A member of Rice's 2003 College World Series champions, Janish was just starting to get his bat going in pro ball in 2005 when he blew out his throwing elbow and needed Tommy John surgery. He picked up where he left off when he returned last year, hitting .304 with 14 homers while reaching Double-A. Janish is a major league caliber shortstop. His range and quickness are average but play up because he's an expert at positioning and has nearly flawless footwork, soft hands and a plus arm. He has made strides at the plate, learning to use the entire field and to drive the ball for occasional power. He always has controlled the strike zone well. He's a natural leader who inspires his teammates. Janish will go as far as his bat allows him. He may not do much more than make contact and likely always will be a bottom-of-the-order hitter, but that should be sufficient considering his defense. Set to return to Double-A, where he finished 2006, Janish once again will need to prove that his bat can handle the jump to a higher level. The Reds need a long-term shortstop, and they suddenly have three candidates in Janish and 2006 signees Milton Loo and Chris Valaika.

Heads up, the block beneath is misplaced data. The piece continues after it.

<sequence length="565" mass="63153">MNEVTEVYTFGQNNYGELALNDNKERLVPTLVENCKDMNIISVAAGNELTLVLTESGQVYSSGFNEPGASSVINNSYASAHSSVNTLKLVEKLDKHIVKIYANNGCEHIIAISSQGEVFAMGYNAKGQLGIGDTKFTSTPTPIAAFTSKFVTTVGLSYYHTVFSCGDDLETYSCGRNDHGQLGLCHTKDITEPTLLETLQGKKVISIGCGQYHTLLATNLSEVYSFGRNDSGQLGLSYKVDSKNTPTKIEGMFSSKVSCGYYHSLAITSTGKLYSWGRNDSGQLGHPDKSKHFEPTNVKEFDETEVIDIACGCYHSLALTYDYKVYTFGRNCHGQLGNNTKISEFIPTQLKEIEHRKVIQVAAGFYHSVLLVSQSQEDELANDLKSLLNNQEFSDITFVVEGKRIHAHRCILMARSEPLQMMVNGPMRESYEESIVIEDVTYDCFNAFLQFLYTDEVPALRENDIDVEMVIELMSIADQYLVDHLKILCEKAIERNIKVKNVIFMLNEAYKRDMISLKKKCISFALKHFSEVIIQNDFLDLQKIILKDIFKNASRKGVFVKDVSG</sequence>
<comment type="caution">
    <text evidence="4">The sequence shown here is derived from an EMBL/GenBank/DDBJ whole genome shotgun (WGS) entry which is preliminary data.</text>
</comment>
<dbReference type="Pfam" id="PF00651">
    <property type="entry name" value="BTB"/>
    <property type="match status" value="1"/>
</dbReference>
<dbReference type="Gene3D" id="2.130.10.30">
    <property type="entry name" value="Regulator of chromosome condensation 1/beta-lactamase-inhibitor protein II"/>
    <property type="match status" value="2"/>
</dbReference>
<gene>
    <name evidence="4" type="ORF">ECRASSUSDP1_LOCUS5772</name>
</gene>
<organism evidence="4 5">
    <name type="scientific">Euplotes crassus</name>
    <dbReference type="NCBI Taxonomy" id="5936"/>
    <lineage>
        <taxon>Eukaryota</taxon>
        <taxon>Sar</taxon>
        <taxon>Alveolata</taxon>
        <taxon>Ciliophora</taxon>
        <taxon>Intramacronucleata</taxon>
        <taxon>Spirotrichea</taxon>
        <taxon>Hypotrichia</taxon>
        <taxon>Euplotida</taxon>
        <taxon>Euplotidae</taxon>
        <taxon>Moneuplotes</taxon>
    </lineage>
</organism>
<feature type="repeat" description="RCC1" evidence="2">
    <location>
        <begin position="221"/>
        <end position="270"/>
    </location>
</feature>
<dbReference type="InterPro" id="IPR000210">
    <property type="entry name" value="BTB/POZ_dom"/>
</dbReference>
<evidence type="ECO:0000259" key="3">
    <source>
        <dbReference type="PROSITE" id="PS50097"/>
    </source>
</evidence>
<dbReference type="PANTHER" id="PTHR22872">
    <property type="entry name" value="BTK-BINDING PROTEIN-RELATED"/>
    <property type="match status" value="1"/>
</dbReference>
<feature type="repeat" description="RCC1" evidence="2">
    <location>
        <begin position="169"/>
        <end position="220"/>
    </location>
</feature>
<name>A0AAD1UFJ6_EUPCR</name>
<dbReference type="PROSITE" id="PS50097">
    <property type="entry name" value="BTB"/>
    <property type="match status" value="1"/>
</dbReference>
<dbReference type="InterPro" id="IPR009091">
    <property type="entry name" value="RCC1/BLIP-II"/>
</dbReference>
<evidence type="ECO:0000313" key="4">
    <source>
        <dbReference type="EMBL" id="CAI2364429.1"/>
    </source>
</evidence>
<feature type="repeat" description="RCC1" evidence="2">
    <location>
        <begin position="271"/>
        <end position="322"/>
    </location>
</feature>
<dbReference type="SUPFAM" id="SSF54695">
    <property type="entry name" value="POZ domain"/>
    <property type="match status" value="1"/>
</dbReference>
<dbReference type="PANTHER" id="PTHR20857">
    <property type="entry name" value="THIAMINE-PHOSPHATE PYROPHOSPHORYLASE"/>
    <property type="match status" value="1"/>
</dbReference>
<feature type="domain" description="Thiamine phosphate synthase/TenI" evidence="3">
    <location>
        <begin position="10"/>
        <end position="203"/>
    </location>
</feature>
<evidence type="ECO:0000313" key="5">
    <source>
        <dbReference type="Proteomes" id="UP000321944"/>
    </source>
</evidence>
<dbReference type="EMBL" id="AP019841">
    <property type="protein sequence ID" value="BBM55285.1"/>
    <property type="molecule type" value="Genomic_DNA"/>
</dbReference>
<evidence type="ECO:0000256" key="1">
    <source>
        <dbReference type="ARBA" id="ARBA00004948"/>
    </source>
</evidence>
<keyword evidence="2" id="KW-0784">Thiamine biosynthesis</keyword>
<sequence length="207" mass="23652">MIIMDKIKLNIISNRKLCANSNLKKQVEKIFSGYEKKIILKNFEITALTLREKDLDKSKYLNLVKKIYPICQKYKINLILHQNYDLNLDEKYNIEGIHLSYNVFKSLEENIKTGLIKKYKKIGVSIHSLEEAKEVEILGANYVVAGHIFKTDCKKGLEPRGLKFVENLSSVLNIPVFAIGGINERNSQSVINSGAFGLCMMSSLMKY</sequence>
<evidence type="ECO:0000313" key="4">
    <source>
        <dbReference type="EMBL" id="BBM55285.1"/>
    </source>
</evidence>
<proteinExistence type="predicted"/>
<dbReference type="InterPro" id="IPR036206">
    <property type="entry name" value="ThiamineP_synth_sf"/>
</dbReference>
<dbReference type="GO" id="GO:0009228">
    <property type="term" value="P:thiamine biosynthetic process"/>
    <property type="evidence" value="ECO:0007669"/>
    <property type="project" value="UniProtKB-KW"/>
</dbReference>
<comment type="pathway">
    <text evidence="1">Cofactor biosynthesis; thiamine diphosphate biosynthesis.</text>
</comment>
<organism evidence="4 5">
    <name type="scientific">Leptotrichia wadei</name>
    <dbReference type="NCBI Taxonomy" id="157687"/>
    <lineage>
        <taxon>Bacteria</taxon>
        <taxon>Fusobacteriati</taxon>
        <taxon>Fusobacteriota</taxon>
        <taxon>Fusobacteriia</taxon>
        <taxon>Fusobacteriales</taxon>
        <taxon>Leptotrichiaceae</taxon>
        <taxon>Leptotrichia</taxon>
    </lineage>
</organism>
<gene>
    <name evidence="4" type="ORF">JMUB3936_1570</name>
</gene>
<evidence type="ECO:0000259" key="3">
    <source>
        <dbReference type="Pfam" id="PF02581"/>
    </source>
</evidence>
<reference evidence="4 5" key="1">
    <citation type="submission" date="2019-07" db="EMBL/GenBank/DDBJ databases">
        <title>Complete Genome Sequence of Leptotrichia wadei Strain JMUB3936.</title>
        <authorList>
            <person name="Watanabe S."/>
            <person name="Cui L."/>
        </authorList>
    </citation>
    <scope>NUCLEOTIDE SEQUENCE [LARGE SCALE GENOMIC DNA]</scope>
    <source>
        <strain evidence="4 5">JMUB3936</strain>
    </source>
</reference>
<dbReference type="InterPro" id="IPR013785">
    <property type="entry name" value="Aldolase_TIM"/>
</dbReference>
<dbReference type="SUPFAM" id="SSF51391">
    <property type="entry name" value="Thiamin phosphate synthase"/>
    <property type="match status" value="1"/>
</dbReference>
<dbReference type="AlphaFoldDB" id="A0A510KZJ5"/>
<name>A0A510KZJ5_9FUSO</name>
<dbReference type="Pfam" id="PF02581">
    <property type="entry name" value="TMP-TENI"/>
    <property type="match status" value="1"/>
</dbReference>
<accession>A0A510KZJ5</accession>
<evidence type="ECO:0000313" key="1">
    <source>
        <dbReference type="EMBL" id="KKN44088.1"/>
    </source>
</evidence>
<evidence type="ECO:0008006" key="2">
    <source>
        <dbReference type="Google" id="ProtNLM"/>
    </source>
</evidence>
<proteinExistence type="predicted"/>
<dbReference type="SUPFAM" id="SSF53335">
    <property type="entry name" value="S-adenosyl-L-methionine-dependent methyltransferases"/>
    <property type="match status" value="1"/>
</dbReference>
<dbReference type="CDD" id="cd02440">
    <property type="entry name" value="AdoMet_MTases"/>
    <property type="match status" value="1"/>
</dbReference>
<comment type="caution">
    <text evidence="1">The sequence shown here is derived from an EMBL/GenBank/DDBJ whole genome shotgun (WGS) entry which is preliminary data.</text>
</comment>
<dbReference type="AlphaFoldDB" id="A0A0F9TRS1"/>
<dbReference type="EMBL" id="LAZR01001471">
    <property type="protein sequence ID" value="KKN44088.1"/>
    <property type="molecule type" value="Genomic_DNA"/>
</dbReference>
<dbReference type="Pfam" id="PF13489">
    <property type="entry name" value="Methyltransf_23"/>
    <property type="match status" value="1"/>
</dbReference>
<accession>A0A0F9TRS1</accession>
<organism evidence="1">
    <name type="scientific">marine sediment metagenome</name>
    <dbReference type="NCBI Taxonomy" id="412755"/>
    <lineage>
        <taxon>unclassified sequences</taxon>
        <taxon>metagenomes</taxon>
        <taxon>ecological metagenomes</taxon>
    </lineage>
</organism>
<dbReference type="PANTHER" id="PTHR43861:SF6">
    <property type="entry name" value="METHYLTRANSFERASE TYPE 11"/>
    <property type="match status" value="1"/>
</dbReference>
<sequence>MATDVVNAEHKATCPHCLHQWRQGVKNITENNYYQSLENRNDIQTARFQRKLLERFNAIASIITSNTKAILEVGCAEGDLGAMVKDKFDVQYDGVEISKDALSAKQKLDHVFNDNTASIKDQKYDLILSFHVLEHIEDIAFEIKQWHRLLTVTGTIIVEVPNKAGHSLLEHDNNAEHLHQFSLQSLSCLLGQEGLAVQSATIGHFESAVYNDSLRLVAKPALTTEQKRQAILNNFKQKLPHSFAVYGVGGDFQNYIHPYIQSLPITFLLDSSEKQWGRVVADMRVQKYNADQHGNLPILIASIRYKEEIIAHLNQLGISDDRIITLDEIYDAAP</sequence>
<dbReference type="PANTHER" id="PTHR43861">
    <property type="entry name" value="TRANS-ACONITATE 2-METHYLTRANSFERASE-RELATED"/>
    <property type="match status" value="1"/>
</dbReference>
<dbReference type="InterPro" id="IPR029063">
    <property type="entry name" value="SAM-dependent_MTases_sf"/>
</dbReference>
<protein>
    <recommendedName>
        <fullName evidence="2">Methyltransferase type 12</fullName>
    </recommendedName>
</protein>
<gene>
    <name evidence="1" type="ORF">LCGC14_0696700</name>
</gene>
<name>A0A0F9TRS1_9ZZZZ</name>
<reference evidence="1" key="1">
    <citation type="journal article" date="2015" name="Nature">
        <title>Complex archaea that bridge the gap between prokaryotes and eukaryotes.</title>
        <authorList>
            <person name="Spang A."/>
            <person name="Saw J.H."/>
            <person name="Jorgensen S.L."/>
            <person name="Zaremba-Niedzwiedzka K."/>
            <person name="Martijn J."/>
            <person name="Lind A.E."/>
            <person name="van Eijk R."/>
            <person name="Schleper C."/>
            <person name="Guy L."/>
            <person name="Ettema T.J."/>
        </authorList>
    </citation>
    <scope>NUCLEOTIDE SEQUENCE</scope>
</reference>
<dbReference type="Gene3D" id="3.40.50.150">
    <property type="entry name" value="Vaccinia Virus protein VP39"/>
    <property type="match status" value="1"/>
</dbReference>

Valaika has extensive experience with USA Baseball, playing on national youth, junior and college teams. He was a Freshman All-American in 2004, but missed most of his sophomore season with a torn anterior-cruciate ligament in his right knee. He had a brilliant pro debut after signing for $437,500 as a third-round pick, setting a Pioneer League record with a 32-game hitting streak and winning league MVP honors. Valaika uses quick hands and a short stroke to spray liners to all fields. His bat was his calling card coming out of college, and he showed even more hitting ability than expected with a dominant debut. Some Pioneer League managers compared him to Bobby Crosby as an offensive shortstop. Valaika also has advanced pitch recognition and gap power. Defensively, he offers a strong arm and good hands. Valaikia's below-average speed limits his range at shortstop, and one day he may end up sliding over to second base but the Reds will leave him at shortstop until he plays his way off the position. Milton Loo needs to play shortstop in low Class A so Valaika will likely jump to high Class A.